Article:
A Chub from the Radbuza river
Radbuza Chub

Leaders & Tippets

As far as leaders are concerned, I keep things simple by making my own from two or three lengths of progressively thinner monofilament line with a loop at one end and a tippet ring at the other.

Tippet material depends on the fly, or flies, I am using. If I am using a dry fly I use a length of monofilament and for a wet fly or nymph, fluoro carbon.

When using the New Zealand method, often refered to as a dry-dropper, I will use a monofilament tippet to the dry fly and fluoro carbon between the dry fly and point fly.

As far as leader length is concerned, I keep them short by most people’s standards. Probably 7ft plus a foot or two of tippet – I don’t measure them precisely so it’s possible that they may sometimes be a bit longer or shorter. My rod is short at 8 feet and the river is small with mostly overgrown banks, so this seems to work fine.

The Most Important Item of Tackle

Finally, in my pocket I always carry a bottle of Fish First Aid which all anglers should have with them in case they come across an injured fish!

Flies for Chub

The Sudden Take Nymph Chub fly
Chub Fly: The Sudden Take Nymph

The flies I use are all self-tied and not particularly ‘traditional’ but often based on or inspired by traditional patterns. I’ve posted a lot of the patterns I use here and you can find them by looking at the Chub Flies page in the menu or by following this link: Chub Flies.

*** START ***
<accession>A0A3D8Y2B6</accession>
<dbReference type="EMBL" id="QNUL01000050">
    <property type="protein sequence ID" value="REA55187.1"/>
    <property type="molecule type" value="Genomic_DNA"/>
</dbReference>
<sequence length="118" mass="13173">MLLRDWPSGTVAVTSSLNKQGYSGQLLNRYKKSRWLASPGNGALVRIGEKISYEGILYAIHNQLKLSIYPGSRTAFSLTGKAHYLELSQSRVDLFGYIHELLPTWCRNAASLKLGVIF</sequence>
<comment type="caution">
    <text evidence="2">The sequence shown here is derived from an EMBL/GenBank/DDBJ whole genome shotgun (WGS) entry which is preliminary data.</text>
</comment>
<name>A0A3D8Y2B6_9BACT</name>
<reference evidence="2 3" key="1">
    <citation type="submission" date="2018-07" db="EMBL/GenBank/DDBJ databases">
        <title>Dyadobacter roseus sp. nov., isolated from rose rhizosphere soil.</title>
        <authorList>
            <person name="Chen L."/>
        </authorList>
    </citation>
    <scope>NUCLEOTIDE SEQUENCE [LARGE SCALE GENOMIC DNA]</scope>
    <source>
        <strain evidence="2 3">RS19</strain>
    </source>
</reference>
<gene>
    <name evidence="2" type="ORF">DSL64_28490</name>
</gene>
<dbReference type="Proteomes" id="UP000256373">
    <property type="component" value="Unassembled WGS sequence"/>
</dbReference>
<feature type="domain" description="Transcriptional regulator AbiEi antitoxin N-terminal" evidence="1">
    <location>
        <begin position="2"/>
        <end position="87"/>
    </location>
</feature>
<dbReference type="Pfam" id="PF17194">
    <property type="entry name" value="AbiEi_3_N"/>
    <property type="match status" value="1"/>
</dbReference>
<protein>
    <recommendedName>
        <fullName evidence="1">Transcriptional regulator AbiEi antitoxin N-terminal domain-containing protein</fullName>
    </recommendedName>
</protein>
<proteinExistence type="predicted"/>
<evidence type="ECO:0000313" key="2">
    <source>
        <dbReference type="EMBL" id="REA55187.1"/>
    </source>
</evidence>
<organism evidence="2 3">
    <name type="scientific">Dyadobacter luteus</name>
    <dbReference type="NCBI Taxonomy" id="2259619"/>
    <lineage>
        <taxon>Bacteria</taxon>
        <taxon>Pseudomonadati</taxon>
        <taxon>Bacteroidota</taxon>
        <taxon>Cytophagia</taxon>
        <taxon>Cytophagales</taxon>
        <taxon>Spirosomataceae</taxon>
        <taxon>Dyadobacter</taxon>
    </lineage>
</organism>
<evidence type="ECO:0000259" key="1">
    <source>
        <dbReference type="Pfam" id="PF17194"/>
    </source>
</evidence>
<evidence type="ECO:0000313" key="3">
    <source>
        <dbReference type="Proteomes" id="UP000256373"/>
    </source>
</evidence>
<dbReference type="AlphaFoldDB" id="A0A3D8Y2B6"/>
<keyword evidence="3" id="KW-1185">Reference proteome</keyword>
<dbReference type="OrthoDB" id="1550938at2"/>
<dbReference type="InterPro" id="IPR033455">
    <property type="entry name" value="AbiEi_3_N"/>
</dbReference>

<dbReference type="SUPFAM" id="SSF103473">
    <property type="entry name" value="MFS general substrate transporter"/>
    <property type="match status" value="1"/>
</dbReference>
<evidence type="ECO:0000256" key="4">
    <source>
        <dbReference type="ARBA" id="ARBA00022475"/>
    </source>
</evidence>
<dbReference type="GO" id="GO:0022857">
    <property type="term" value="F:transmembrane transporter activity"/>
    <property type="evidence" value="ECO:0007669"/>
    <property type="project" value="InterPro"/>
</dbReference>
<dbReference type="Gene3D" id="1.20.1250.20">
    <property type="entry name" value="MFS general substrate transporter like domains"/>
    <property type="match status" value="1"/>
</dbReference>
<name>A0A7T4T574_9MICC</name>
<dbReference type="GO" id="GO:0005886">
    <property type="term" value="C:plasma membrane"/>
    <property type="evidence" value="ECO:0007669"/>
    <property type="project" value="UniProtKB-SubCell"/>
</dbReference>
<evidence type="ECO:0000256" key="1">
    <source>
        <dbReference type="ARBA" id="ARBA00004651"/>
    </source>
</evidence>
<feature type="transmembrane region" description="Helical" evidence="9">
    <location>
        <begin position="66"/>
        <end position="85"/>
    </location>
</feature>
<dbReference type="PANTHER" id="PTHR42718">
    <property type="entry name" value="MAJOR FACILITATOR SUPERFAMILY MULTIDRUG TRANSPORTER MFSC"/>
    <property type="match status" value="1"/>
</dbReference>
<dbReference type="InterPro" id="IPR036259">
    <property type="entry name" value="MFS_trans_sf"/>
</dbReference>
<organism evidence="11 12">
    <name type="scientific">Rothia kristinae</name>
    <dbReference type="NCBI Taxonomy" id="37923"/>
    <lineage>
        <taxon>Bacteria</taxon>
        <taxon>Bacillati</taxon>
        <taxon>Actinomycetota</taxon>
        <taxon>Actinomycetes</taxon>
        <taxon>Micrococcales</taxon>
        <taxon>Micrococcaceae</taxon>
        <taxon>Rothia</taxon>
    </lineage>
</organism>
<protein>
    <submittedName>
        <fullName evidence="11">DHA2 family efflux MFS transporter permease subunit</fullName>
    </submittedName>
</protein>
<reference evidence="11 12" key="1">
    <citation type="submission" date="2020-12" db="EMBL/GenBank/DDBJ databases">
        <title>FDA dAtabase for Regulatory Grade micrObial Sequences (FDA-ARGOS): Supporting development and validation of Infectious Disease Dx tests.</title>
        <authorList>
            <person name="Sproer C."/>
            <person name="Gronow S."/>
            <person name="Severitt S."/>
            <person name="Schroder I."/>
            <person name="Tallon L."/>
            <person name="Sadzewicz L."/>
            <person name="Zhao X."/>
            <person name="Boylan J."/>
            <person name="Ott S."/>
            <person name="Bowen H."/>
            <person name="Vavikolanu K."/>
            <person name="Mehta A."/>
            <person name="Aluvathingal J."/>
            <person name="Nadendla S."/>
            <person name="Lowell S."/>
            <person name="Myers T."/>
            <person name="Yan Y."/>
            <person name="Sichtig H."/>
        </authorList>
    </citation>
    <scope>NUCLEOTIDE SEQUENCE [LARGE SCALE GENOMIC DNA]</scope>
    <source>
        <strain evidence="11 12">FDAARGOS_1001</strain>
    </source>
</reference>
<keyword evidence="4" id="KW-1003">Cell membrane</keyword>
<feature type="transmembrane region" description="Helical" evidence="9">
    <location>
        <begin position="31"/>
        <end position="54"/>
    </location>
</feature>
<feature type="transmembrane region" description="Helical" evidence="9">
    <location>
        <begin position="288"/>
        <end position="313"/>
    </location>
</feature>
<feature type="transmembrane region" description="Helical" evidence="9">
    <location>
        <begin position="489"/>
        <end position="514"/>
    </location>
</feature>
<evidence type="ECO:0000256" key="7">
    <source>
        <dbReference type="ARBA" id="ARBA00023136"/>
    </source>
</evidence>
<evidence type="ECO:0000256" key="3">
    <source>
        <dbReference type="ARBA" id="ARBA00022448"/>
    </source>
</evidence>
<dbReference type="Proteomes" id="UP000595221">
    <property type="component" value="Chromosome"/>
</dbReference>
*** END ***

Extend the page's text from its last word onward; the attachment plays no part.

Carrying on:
Yellow Deer Hair Caddis dry fly
Chub Fly: Yellow Deer Hair Caddis

Disclaimer: I’m not an expert fly-tyer and have clumsy hands and weak eyes, so don’t expect them to be as spectacular as Barry Ord Clarke’s wonderful flies!

Barry Ord Clarke’s Website:

Chub Flyfishing Methods

The methods I use to fish these flies depends on water conditions and the features of each swim – upstream dry, downstream wet, across and down, drifting, etc. There are many sources of information about river flyfishing and, as I am by no means an expert, I’ll leave better anglers than myself to detail the various methods used – I wouldn’t want anybody to pick up my bad habbits.

Radbuza Ambush Spot
Old Fallen Tree Roots, Deeper Pool & Undercut Bank

I generally fish all the usual places – deeper pools often created by the remains of fallen trees, areas lined with covering foliage, creases, below weirs and undercut banks of which my favourite stretch has many, created by the Nutria / Coypu population. These are popular ambush points used by Chub, but also Pike, Zander and Catfish.